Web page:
But Big Bird would become the show's biggest star, his name and image synonymous with not just "Sesame Street" but PBS and children's television. The character was usually used for comedy, but his innocence and questioning was also useful when serious subjects needed addressing. When "Sesame Street" shopkeeper Mr. Hooper died, Big Bird had to get a lesson in accepting death, saying in the memorable 1983 episode that "he's gotta come back. Who's gonna take care of the store? Who's gonna make my birdseed milkshakes, and tell me stories?"
When Henson died suddenly in 1990 at age 53, leaving the Muppet world devastated, Big Bird played the same part in real life. At the funeral, Spinney appeared alone on stage in full Big Bird costume and sang "It's Not Easy Bein' Green," Kermit's signature song.
"It was extraordinarily moving," Oz said in the Spinney documentary. "It tore people up."
Spinney said he was crying under the feathers but he got through the song, looking at the sky and saying, "Thank you Kermit," before walking off.
Sesame Street co-founder Joan Ganz Cooney said Sunday that Spinney, her longtime colleague and friend, "not only gave us Big Bird and Oscar the Grouch, he gave so much of himself as well."
"We at Sesame Workshop mourn his passing and feel an immense gratitude for all he has given to Sesame Street and to children around the world," she said.


More from News 12
0:19
Officials: 12-year-old from Fort Lee dies

Officials: 12-year-old from Fort Lee dies

2:19
STORM WATCH: Mix of sun and clouds Sunday in New Jersey; rain and thunder on Memorial Day

STORM WATCH: Mix of sun and clouds Sunday in New Jersey; rain and thunder on Memorial Day

2:54
Perth Amboy Fire Department offers grilling safety tips for the summer season

Perth Amboy Fire Department offers grilling safety tips for the summer season

0:27
Police: 26-year-old motorcyclist killed in Englewood crash

Police: 26-year-old motorcyclist killed in Englewood crash

Guide: 2024 Memorial Day Parades in New Jersey

Guide: 2024 Memorial Day Parades in New Jersey

1:47
More than the Shore: New Jersey celebrates Memorial Day weekend in Hoboken

More than the Shore: New Jersey celebrates Memorial Day weekend in Hoboken

1:45
Beachgoers pack the Jersey Shore to mark unofficial start of summer

Beachgoers pack the Jersey Shore to mark unofficial start of summer

1:11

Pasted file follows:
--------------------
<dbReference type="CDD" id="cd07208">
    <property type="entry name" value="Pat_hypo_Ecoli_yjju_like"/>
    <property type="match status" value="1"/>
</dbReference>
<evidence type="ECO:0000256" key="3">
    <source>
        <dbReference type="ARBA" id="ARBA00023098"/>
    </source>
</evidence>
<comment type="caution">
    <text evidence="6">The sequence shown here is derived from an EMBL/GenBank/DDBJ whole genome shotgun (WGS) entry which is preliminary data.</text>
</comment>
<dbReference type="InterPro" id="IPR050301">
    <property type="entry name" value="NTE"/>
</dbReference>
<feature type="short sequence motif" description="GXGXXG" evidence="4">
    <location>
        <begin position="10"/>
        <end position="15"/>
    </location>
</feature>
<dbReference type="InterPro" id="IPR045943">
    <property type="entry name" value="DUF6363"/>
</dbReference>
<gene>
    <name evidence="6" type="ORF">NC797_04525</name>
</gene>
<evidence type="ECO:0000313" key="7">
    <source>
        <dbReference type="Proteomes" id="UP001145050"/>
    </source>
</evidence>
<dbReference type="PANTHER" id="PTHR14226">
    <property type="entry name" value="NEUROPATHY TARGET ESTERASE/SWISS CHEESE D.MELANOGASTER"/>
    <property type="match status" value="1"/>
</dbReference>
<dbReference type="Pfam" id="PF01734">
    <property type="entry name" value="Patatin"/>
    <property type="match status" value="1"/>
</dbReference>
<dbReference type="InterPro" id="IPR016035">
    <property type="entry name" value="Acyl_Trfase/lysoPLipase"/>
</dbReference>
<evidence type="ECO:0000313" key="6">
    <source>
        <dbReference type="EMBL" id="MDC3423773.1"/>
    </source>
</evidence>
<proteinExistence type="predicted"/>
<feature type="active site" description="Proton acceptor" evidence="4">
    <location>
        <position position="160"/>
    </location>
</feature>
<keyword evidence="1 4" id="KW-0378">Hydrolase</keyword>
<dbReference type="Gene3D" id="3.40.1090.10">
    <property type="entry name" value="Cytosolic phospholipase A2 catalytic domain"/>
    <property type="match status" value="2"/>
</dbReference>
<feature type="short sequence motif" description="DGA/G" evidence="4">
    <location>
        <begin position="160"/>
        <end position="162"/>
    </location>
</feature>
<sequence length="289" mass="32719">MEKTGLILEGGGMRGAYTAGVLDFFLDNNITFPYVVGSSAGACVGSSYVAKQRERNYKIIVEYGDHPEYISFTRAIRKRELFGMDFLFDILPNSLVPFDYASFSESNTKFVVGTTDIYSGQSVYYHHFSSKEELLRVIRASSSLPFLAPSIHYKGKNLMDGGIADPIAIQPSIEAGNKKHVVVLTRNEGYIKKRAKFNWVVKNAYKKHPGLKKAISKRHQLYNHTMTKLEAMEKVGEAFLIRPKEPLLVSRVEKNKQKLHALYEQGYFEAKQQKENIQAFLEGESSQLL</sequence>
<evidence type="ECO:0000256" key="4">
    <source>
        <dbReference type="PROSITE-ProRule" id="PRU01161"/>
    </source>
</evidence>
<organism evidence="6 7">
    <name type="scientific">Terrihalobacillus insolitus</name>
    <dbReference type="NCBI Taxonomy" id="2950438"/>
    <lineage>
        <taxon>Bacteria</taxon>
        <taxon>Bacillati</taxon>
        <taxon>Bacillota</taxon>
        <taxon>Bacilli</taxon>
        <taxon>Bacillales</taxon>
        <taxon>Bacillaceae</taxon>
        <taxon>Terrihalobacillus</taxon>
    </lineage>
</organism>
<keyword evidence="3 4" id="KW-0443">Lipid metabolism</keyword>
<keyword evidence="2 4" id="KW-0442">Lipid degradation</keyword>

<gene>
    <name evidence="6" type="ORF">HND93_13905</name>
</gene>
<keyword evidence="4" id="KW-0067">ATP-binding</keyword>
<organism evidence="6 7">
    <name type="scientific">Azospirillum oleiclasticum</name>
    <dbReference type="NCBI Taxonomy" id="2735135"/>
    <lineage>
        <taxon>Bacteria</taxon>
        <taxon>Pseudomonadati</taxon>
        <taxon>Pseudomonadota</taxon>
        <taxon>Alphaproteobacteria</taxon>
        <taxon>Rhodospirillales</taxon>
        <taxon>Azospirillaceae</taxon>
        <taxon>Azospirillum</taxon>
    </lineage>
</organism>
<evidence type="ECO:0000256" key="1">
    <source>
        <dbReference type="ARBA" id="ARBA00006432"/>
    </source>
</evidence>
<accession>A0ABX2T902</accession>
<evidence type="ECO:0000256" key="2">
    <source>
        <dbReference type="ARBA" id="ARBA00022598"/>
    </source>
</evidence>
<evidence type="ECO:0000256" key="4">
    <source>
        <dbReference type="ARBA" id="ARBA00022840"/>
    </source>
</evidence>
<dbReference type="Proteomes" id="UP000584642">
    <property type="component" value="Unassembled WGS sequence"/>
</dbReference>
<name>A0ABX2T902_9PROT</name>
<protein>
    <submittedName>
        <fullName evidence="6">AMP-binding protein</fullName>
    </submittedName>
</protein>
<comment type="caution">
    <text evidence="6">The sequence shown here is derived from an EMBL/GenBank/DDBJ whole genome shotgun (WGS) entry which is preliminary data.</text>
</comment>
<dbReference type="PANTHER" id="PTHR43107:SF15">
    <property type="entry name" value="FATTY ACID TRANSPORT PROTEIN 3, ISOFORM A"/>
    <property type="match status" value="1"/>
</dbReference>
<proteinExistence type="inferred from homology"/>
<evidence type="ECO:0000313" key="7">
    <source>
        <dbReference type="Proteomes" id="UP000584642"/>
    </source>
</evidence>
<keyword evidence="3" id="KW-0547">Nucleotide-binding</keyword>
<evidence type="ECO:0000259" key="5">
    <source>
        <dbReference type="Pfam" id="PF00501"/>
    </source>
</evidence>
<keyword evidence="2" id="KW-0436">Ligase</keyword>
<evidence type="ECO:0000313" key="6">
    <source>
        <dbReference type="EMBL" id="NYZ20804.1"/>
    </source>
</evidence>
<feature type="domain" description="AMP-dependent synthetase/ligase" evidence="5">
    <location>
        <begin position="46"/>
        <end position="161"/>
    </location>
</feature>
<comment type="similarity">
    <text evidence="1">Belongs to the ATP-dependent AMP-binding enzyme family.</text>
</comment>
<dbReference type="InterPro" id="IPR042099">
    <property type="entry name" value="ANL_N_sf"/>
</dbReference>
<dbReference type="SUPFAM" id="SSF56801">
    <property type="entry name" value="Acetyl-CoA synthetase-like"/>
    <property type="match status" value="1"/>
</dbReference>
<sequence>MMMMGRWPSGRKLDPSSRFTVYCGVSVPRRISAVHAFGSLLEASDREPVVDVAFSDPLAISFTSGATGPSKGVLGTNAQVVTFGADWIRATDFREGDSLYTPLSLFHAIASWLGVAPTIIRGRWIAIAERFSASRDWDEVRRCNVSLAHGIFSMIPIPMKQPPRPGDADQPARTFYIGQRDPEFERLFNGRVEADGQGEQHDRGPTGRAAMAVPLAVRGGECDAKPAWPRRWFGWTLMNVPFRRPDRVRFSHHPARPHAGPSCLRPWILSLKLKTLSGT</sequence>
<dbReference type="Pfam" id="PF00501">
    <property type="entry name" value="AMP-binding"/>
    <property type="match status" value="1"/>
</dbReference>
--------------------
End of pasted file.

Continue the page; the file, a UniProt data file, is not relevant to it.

Thousands participate in 46th annual Spring Lake 5-mile run

Thousands participate in 46th annual Spring Lake 5-mile run

Dolphin stuck in NJ creek dies after ‘last resort’ rescue attempt, officials say

Dolphin stuck in NJ creek dies after ‘last resort’ rescue attempt, officials say

2:08
Blood test that detects colon cancer close to receiving FDA approval

Blood test that detects colon cancer close to receiving FDA approval

1:34
'This is unbelievable traffic.’ Memorial Day travelers share road trip blues

'This is unbelievable traffic.’ Memorial Day travelers share road trip blues

0:18
Prosecutor: Man accused of killing man in Roselle park turns himself in

Prosecutor: Man accused of killing man in Roselle park turns himself in

2:50
Police: 1 person injured in explosion at Sayreville power station; hundreds without power

Police: 1 person injured in explosion at Sayreville power station; hundreds without power

0:24
Newark man convicted of robbing poker player in Atlantic City

Newark man convicted of robbing poker player in Atlantic City

1:34
Fire at commercial building in Secaucus sends plumes of smoke into the air

Fire at commercial building in Secaucus sends plumes of smoke into the air

0:51
Jersey Proud: Ashley Lauren Foundation helps provide pool to boy with brain cancer

Jersey Proud: Ashley Lauren Foundation helps provide pool to boy with brain cancer

0:44
Gov. Murphy announces $100M Boardwalk Preservation Fund for the Jersey Shore

Gov. Murphy announces $100M Boardwalk Preservation Fund for the Jersey Shore

2:10
Jersey Shore business owners hope for successful Memorial Day, despite Route 71 bridge repairs

Jersey Shore business owners hope for successful Memorial Day, despite Route 71 bridge repairs

2:07
‘It was like a nightmare. Very scary.’ Thursday’s severe storm creates chaos for West Milford residents

‘It was like a nightmare. Very scary.’ Thursday’s severe storm creates chaos for West Milford residents

6:13
EXCLUSIVE: Donald Trump one-on-one interview with News 12

EXCLUSIVE: Donald Trump one-on-one interview with News 12